This presentation follows the search for the sources of European style buildings of the Qajar era. It documents the emergence of a Qajar style, and examines the sources for the development of a unique architectural flavour. The presentation intersperses quotes from the travelogues with visuals of the source buildings and the Qajar buildings themselves. The presenter also shares his own observations as to how European styles came to flavour architecture of the Qajar era.
Cyrus Samii can be reached at: email@example.com
The Role of Colour in the Techniques and Themes of Tilework in of Qajar Iran (1785-1925)
Jennifer Scarce is Honorary Lecturer in Middle Eastern Cultures at the School of Design, University of Dundee, Scotland.
Tilework has a secure role in the decoration of Islamic architecture. It is first seen in Samarra and then in the glazed terracotta elements of blue and turquoise which highlight brick structures of the 11th century, and later in the panels, friezes and borders of overglaze “cuerda seca” painted tiles which adorn the monuments of Isfahan of the 17th century.
The tradition emerged with renewed vitality during the 19th century during the reigns of the Qajar Shahs when, from their new capital of Tehran and major regional centres, Fath Ali Shah (1797-1834), Nasiruddin Shah (1848-1896) and their courtiers built both religious and civil buildings – mosques, madrasas, palaces, baths, bazaars – whose brick structures required the enrichment of decoration through the brilliant colours of glazed tilework. Qajar tilemakers continued traditional craft techniques but experimented boldly with colour using yellow more frequently than hitherto, as well as the traditional colours of black, turquoise and white for mosaic inlay and a more adventurous palette for overglaze “cuerda seca” tiles which included purple, bright green, rose pink and chestnut brown. Fath Ali Shah’s tilework features floral medallions and foliate scrolls combined with innovations such as repeated boteh (flower cone) motifs inspired by textile design. Qajar tilework, however, more fully developed under Nasiruddin Shah who sponsored a drastic reconstruction programme in Tehran from 1867 to 1892. Apart from mosaic and “cuerda seca” the revival of painting in underglaze colours introduced translucent washes of light greens, pinks, mauves plus the use of black and sepia to outline and shade motifs. Themes included full-scale portraits of the Shah and his court, scenes of hunting and feasting, narratives from Iranian history and literature, landscapes and buildings all inspired by contemporary lithographs and photographs which exploited all techniques and colours. A precious treatise written by the tilemaker Ali Mohammad Isfahani in 1888 records the methods and materials which he used. This paper will discuss the adventurous use of colour in Qajar tilework, using data collected during fieldwork in Iran supplemented by European narrative and pictorial sources.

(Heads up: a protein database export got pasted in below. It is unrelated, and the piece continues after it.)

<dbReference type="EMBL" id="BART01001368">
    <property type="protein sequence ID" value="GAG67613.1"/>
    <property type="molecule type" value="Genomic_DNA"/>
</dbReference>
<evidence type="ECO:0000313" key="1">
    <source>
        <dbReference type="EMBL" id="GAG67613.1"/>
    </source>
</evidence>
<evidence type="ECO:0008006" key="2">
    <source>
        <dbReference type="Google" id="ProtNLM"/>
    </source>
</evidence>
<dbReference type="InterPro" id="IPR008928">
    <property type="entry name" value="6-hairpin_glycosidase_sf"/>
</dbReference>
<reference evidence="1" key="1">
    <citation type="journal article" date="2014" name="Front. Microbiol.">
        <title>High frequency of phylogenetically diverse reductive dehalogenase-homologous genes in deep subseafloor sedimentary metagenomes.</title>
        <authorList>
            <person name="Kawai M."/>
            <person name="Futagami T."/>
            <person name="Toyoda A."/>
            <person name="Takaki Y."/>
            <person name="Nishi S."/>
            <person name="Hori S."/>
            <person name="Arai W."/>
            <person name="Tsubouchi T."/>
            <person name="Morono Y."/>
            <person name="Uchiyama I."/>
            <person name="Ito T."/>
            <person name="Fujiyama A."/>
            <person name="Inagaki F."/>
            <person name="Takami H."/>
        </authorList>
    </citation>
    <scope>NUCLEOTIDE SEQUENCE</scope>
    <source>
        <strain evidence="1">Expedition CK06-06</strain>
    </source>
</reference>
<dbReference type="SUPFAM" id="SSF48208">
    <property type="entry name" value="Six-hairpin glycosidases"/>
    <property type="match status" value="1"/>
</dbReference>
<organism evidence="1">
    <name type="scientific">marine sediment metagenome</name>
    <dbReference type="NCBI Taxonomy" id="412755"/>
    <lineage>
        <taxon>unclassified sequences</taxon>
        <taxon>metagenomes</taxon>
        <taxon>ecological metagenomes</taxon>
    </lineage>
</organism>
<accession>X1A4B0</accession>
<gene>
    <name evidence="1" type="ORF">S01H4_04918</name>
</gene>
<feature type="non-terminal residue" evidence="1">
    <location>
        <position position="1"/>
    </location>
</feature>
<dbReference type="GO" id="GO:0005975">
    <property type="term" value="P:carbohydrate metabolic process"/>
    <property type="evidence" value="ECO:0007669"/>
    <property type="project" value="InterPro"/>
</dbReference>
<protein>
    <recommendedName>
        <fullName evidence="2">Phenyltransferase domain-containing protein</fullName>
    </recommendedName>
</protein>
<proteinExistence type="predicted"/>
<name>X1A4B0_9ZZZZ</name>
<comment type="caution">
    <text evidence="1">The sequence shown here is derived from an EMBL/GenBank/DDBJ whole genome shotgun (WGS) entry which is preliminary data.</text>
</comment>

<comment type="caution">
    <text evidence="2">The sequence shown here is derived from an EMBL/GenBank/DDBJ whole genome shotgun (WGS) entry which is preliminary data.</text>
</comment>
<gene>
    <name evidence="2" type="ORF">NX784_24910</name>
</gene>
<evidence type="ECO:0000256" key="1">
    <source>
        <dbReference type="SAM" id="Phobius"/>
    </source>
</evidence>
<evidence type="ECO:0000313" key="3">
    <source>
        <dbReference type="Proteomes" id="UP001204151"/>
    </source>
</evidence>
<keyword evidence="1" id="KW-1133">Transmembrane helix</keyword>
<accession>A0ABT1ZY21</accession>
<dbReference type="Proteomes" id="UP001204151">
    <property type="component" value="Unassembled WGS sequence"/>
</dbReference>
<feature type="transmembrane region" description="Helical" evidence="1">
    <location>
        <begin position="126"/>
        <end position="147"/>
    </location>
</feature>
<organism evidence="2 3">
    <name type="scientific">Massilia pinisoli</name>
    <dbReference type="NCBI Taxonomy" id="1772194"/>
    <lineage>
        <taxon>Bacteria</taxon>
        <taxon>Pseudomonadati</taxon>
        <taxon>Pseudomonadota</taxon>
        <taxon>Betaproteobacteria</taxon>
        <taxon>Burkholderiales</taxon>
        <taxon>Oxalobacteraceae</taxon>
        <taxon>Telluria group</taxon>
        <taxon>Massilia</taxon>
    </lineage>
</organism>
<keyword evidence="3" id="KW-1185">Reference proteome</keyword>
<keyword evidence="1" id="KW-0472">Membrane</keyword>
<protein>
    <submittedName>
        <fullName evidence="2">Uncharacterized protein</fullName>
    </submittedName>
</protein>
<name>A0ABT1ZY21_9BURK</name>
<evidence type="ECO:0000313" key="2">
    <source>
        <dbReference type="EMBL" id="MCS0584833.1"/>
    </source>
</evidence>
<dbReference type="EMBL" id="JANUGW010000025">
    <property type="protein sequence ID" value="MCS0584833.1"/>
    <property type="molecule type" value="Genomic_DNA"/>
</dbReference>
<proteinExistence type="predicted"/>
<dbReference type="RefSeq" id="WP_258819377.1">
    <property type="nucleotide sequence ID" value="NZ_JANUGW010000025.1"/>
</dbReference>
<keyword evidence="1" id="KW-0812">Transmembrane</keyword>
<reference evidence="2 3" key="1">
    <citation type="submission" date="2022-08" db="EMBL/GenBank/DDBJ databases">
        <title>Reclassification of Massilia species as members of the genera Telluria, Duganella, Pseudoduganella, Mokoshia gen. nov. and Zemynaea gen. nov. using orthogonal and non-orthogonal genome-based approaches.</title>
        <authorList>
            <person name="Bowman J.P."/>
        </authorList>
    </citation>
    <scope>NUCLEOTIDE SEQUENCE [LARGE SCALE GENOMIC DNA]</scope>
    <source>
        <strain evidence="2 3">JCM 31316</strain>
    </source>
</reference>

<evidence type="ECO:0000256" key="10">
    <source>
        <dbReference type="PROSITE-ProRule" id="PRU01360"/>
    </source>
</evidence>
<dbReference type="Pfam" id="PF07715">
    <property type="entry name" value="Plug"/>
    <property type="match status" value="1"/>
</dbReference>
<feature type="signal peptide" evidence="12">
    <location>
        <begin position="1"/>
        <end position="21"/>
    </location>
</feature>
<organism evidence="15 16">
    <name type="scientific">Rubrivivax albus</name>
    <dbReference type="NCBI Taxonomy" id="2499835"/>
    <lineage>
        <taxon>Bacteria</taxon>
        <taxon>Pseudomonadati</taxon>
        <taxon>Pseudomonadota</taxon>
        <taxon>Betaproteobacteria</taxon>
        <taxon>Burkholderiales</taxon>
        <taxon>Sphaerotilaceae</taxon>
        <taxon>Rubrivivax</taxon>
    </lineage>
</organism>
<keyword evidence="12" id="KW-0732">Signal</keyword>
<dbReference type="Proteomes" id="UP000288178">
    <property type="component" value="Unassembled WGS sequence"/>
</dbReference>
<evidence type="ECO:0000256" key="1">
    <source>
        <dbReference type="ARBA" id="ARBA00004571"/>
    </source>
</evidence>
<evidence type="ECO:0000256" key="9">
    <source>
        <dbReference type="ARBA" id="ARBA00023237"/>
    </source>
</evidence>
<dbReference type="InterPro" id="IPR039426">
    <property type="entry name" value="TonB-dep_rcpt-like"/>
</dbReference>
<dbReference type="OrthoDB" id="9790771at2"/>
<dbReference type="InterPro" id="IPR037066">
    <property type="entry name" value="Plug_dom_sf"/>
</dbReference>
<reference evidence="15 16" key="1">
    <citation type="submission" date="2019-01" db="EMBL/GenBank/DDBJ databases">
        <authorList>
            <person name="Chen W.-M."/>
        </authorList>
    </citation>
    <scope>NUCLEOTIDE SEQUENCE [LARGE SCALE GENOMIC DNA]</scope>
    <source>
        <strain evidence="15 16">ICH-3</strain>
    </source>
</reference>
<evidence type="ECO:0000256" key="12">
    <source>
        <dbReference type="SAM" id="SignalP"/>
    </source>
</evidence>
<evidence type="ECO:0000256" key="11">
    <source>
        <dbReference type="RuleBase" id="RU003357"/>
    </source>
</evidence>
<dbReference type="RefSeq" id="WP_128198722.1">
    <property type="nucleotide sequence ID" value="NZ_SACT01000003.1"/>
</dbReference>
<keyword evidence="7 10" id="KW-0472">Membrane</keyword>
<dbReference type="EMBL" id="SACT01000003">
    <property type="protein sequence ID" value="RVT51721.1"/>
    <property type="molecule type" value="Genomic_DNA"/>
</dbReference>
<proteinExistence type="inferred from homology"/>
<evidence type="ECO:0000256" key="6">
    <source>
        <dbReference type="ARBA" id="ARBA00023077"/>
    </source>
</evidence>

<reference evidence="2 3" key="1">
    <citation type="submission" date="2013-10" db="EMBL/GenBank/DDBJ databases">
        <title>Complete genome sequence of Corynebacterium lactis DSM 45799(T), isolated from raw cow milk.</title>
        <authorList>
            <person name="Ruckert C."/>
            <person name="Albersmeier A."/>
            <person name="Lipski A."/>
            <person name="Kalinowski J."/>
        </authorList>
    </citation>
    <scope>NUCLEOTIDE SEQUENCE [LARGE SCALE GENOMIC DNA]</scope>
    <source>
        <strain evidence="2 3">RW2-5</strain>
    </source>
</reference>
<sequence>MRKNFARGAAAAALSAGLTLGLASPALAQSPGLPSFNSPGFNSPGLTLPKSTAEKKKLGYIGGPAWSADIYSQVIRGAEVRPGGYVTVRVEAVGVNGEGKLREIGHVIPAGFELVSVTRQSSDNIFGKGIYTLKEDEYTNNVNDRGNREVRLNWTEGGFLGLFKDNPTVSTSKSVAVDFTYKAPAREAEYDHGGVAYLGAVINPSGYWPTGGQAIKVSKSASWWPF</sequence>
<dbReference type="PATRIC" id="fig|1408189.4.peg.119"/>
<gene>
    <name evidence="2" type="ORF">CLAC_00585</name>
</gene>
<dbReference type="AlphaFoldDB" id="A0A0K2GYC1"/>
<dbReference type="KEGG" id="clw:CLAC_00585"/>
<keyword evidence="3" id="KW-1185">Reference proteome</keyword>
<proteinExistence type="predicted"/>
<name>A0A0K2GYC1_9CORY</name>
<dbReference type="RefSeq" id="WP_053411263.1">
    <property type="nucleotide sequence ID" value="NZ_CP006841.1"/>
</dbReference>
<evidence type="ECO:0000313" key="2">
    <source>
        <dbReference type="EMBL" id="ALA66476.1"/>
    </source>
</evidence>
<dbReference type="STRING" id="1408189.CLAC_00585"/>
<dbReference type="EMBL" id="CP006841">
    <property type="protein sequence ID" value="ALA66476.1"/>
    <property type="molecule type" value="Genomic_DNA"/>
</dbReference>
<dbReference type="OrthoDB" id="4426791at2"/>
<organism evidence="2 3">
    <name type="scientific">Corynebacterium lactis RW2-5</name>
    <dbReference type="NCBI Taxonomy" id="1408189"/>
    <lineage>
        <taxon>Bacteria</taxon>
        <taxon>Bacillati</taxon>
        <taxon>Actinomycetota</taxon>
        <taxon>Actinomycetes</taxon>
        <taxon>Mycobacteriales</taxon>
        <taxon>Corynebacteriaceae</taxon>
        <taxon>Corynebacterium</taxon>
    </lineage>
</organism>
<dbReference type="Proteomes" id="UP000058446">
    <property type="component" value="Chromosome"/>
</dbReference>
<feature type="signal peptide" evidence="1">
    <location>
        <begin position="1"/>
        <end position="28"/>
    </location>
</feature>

Jennifer Scarce can be reached at: firstname.lastname@example.org
Narrative of Deformation of Old Tabriz Houses: From Qajar to Pahlavi
Mohammad Reza Shirazi is a doctoral student in the field of theory of architecture at Brandenburgische Technische Universität Cottbus.
Architecture is not a silent entity, it speaks to us. Buildings are not mute, but speak and narrate their structural and spiritual stories. A traditional building, a house for instance, not only tells us about the 'how' it has been built (tectonics, structure, and methods of construction), but also narrates about the world inside (the relationship between the occupants, their mentalities, and private realms) and also the world outside (the social, economical, and cultural characteristics of society).
A house, in any culture and region, is essentially related to the existential concepts of security, enclosure, belonging, memory, and intimacy. It is a multidimensional text written by a vast variety of concerns and considerations. Therefore, listening to the architectural words of the house may reveal its hidden and not-yet-told stories.